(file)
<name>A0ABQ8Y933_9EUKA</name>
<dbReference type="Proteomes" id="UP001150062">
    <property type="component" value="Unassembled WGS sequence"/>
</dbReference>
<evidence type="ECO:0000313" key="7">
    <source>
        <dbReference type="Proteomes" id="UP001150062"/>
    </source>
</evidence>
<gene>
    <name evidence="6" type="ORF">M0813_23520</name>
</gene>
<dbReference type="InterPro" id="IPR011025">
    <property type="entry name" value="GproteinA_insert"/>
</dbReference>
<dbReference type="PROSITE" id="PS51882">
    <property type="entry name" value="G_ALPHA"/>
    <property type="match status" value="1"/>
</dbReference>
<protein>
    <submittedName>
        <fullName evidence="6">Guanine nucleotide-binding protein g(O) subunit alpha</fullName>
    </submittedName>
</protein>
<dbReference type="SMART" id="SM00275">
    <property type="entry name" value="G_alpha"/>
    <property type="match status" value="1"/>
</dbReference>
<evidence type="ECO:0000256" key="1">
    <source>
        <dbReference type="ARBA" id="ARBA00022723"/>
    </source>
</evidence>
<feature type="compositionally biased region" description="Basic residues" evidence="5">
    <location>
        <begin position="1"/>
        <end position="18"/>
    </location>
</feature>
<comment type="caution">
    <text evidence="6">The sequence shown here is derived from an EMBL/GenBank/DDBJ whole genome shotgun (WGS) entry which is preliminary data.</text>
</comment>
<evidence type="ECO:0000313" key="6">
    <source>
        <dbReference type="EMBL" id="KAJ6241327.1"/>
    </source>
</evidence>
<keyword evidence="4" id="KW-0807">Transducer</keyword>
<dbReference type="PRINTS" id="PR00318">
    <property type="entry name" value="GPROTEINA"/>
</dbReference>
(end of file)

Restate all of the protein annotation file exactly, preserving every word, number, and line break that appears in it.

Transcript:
<name>A0ABQ8Y933_9EUKA</name>
<dbReference type="Proteomes" id="UP001150062">
    <property type="component" value="Unassembled WGS sequence"/>
</dbReference>
<evidence type="ECO:0000313" key="7">
    <source>
        <dbReference type="Proteomes" id="UP001150062"/>
    </source>
</evidence>
<gene>
    <name evidence="6" type="ORF">M0813_23520</name>
</gene>
<dbReference type="InterPro" id="IPR011025">
    <property type="entry name" value="GproteinA_insert"/>
</dbReference>
<dbReference type="PROSITE" id="PS51882">
    <property type="entry name" value="G_ALPHA"/>
    <property type="match status" value="1"/>
</dbReference>
<protein>
    <submittedName>
        <fullName evidence="6">Guanine nucleotide-binding protein g(O) subunit alpha</fullName>
    </submittedName>
</protein>
<dbReference type="SMART" id="SM00275">
    <property type="entry name" value="G_alpha"/>
    <property type="match status" value="1"/>
</dbReference>
<evidence type="ECO:0000256" key="1">
    <source>
        <dbReference type="ARBA" id="ARBA00022723"/>
    </source>
</evidence>
<feature type="compositionally biased region" description="Basic residues" evidence="5">
    <location>
        <begin position="1"/>
        <end position="18"/>
    </location>
</feature>
<comment type="caution">
    <text evidence="6">The sequence shown here is derived from an EMBL/GenBank/DDBJ whole genome shotgun (WGS) entry which is preliminary data.</text>
</comment>
<evidence type="ECO:0000313" key="6">
    <source>
        <dbReference type="EMBL" id="KAJ6241327.1"/>
    </source>
</evidence>
<keyword evidence="4" id="KW-0807">Transducer</keyword>
<dbReference type="PRINTS" id="PR00318">
    <property type="entry name" value="GPROTEINA"/>
</dbReference>